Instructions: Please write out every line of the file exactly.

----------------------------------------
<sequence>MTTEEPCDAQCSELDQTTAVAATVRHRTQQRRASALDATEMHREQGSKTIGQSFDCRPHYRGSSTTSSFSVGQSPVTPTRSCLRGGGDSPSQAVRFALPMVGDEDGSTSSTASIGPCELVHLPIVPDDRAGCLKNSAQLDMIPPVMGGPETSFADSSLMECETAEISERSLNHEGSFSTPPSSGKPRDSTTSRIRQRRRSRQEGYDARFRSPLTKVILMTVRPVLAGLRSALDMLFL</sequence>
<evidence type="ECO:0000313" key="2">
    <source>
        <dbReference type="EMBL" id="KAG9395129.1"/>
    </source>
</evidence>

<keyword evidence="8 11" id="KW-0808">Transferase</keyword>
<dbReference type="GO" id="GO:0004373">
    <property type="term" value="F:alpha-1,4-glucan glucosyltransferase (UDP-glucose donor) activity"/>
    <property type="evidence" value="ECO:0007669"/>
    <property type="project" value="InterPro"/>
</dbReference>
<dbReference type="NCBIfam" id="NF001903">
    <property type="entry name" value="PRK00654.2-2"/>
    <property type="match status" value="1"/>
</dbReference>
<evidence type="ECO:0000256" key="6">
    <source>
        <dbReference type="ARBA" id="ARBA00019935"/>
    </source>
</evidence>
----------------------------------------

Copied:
<sequence>MTTEEPCDAQCSELDQTTAVAATVRHRTQQRRASALDATEMHREQGSKTIGQSFDCRPHYRGSSTTSSFSVGQSPVTPTRSCLRGGGDSPSQAVRFALPMVGDEDGSTSSTASIGPCELVHLPIVPDDRAGCLKNSAQLDMIPPVMGGPETSFADSSLMECETAEISERSLNHEGSFSTPPSSGKPRDSTTSRIRQRRRSRQEGYDARFRSPLTKVILMTVRPVLAGLRSALDMLFL</sequence>
<evidence type="ECO:0000313" key="2">
    <source>
        <dbReference type="EMBL" id="KAG9395129.1"/>
    </source>
</evidence>

<keyword evidence="8 11" id="KW-0808">Transferase</keyword>
<dbReference type="GO" id="GO:0004373">
    <property type="term" value="F:alpha-1,4-glucan glucosyltransferase (UDP-glucose donor) activity"/>
    <property type="evidence" value="ECO:0007669"/>
    <property type="project" value="InterPro"/>
</dbReference>
<dbReference type="NCBIfam" id="NF001903">
    <property type="entry name" value="PRK00654.2-2"/>
    <property type="match status" value="1"/>
</dbReference>
<evidence type="ECO:0000256" key="6">
    <source>
        <dbReference type="ARBA" id="ARBA00019935"/>
    </source>
</evidence>